Tom RamstackTom RamstackDecember 4, 20176min599
WASHINGTON — U.S. Sen. Michael Bennet cited alarming figures on the rise of opioid addictions in Colorado as he asked expert witnesses at a Senate hearing Thursday for their suggestions on a solution. He said too many addictions to the powerful painkillers are treated only after they reach a crisis. “There’s agreement from the witnesses […]

This content is only available to subscribers.

Login or Subscribe


Clarice NavarroClarice NavarroApril 18, 20175min505

There is an opioid crisis in Colorado and across the nation. Colorado, and especially southern Colorado, has seen an increase in use and abuse of opioids. Traditionally, when we hear the word opioid we think of the “junkie,” but that’s not where it ends or begins. With the rise in use and abuse, we see a rise in crime and opioid-related deaths. The use and abuse can be attributed to many things including cost, over prescribing and especially mental illness. As with other drugs that are abused, there are all of the negatives that follow, and our communities are seeing it firsthand. Our law enforcement agencies are overwhelmed, our hospitals must cope and we see a rise in crime rates. All of which beg the question, "What is being done?"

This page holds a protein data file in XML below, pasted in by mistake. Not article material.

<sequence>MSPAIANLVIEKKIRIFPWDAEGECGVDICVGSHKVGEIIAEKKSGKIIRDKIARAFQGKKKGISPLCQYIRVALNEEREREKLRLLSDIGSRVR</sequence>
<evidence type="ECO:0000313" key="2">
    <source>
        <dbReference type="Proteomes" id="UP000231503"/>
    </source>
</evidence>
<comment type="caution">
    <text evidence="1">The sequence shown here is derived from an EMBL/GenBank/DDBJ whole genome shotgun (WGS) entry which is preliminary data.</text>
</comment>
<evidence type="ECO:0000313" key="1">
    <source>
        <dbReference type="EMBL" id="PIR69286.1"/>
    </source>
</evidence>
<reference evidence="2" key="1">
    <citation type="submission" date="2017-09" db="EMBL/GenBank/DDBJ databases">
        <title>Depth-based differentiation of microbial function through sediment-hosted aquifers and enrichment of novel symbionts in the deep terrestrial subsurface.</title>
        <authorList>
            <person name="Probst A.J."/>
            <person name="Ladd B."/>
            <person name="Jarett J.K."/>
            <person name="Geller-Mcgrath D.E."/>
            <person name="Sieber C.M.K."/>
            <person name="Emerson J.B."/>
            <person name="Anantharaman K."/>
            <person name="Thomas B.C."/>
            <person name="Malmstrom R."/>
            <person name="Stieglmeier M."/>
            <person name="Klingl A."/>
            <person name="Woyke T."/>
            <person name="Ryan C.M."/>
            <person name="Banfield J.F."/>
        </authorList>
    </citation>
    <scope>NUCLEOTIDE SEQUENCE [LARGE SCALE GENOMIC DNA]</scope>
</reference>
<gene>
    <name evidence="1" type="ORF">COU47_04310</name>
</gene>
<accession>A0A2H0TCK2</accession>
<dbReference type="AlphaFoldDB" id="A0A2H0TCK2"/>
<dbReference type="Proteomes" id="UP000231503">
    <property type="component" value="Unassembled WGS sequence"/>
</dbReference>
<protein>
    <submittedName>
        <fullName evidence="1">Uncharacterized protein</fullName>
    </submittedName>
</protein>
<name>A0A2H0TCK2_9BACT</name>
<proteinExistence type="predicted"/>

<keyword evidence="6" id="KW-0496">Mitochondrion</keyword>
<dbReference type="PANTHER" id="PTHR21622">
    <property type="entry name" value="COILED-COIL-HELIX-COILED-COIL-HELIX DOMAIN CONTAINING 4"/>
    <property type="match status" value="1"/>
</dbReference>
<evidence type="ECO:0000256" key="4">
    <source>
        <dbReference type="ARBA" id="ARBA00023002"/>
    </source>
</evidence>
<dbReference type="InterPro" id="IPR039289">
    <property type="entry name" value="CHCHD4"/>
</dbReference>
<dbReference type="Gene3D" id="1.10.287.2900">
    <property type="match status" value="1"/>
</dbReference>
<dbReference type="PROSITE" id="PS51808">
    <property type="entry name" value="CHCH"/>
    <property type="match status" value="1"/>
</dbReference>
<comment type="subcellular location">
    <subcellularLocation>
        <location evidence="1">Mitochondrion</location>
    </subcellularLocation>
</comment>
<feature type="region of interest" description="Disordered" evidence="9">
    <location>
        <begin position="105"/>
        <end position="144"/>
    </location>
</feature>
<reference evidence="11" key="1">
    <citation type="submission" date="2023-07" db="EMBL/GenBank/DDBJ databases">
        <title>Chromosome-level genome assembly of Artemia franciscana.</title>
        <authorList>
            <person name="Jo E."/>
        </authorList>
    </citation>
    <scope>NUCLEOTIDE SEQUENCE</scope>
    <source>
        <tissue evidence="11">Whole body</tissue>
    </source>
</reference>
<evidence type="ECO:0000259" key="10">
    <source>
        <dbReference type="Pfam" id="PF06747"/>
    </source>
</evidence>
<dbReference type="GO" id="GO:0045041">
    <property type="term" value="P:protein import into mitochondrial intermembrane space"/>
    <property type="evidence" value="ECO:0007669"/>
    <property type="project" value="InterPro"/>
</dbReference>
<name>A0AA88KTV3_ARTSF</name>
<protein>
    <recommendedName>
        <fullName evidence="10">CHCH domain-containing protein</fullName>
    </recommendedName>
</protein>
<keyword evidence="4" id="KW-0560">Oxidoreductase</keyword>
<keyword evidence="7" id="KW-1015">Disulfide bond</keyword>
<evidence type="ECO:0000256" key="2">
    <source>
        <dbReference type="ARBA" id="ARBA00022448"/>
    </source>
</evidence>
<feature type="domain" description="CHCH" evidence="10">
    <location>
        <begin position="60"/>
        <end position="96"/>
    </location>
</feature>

Dan NjegomirDan NjegomirFebruary 9, 20172min367

A state Senate committee gave all thumbs up Wednesday to a proposal to combat abuse of opioids like heroin, oxycodone and assorted other drugs, especially among youth.

Senate Bill 74 — introduced in the upper chamber by first-term Sen. Leroy Garcia, a Pueblo Democrat — would create a two-year pilot program under the auspices of the University of Colorado’s College of Nursing to expand access to “life-saving medication-assisted treatment.” The treatment involves both medication and behavioral therapy that the sponsor says have been proven to be clinically effective to reduce the need for inpatient detoxification services.

Garcia, quoted in a press statement from the Senate Democratic communications HQ, said:

“There are many stories I have heard about families and their loved ones that struggle with opioid addiction. In our community of Pueblo, this epidemic has particularly harmed our young people, and are tearing homes apart, but there just aren’t enough treatment options available. I know this bill is critical not just for Pueblo and Routt counties, but for all of Colorado, to expand access to treatment so we can take a modest, yet very important step in combatting the opioid epidemic.”

The Senate Health and Human Services Committee gave the legislation its unanimous, and thus, bipartisan endorsement. It now will get in line for funding in the Appropriations Committee.